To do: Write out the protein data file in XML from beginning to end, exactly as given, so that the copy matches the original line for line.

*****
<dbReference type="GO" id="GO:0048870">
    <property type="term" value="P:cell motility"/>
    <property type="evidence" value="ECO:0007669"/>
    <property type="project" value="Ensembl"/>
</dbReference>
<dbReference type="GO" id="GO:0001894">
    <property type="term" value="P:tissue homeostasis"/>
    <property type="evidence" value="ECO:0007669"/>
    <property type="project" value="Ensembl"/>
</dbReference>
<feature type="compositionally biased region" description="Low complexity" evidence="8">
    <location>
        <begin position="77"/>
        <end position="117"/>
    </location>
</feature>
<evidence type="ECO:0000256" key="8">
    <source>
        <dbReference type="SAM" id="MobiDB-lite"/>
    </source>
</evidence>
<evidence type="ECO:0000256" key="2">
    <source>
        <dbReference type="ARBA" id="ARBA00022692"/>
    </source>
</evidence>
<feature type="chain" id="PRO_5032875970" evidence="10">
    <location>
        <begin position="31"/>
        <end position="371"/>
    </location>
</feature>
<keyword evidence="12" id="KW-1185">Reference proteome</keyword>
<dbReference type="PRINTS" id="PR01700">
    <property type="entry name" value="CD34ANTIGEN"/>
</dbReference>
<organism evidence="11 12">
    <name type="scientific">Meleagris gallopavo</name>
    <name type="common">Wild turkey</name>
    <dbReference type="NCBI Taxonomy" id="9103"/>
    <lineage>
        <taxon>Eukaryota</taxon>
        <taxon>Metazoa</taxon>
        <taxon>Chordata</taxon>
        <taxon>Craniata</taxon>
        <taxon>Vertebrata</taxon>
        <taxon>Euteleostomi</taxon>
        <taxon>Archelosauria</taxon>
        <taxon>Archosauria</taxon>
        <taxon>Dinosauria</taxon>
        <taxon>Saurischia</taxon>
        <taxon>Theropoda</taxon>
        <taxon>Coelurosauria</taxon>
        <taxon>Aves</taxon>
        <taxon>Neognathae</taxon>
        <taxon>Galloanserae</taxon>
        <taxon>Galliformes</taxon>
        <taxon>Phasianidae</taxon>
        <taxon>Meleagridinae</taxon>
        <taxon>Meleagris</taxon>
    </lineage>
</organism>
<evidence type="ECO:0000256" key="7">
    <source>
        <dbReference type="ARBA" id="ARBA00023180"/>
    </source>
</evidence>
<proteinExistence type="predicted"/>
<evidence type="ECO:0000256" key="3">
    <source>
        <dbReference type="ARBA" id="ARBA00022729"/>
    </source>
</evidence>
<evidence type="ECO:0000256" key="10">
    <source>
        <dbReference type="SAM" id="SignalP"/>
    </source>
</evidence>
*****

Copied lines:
<dbReference type="GO" id="GO:0048870">
    <property type="term" value="P:cell motility"/>
    <property type="evidence" value="ECO:0007669"/>
    <property type="project" value="Ensembl"/>
</dbReference>
<dbReference type="GO" id="GO:0001894">
    <property type="term" value="P:tissue homeostasis"/>
    <property type="evidence" value="ECO:0007669"/>
    <property type="project" value="Ensembl"/>
</dbReference>
<feature type="compositionally biased region" description="Low complexity" evidence="8">
    <location>
        <begin position="77"/>
        <end position="117"/>
    </location>
</feature>
<evidence type="ECO:0000256" key="8">
    <source>
        <dbReference type="SAM" id="MobiDB-lite"/>
    </source>
</evidence>
<evidence type="ECO:0000256" key="2">
    <source>
        <dbReference type="ARBA" id="ARBA00022692"/>
    </source>
</evidence>
<feature type="chain" id="PRO_5032875970" evidence="10">
    <location>
        <begin position="31"/>
        <end position="371"/>
    </location>
</feature>
<keyword evidence="12" id="KW-1185">Reference proteome</keyword>
<dbReference type="PRINTS" id="PR01700">
    <property type="entry name" value="CD34ANTIGEN"/>
</dbReference>
<organism evidence="11 12">
    <name type="scientific">Meleagris gallopavo</name>
    <name type="common">Wild turkey</name>
    <dbReference type="NCBI Taxonomy" id="9103"/>
    <lineage>
        <taxon>Eukaryota</taxon>
        <taxon>Metazoa</taxon>
        <taxon>Chordata</taxon>
        <taxon>Craniata</taxon>
        <taxon>Vertebrata</taxon>
        <taxon>Euteleostomi</taxon>
        <taxon>Archelosauria</taxon>
        <taxon>Archosauria</taxon>
        <taxon>Dinosauria</taxon>
        <taxon>Saurischia</taxon>
        <taxon>Theropoda</taxon>
        <taxon>Coelurosauria</taxon>
        <taxon>Aves</taxon>
        <taxon>Neognathae</taxon>
        <taxon>Galloanserae</taxon>
        <taxon>Galliformes</taxon>
        <taxon>Phasianidae</taxon>
        <taxon>Meleagridinae</taxon>
        <taxon>Meleagris</taxon>
    </lineage>
</organism>
<evidence type="ECO:0000256" key="7">
    <source>
        <dbReference type="ARBA" id="ARBA00023180"/>
    </source>
</evidence>
<proteinExistence type="predicted"/>
<evidence type="ECO:0000256" key="3">
    <source>
        <dbReference type="ARBA" id="ARBA00022729"/>
    </source>
</evidence>
<evidence type="ECO:0000256" key="10">
    <source>
        <dbReference type="SAM" id="SignalP"/>
    </source>
</evidence>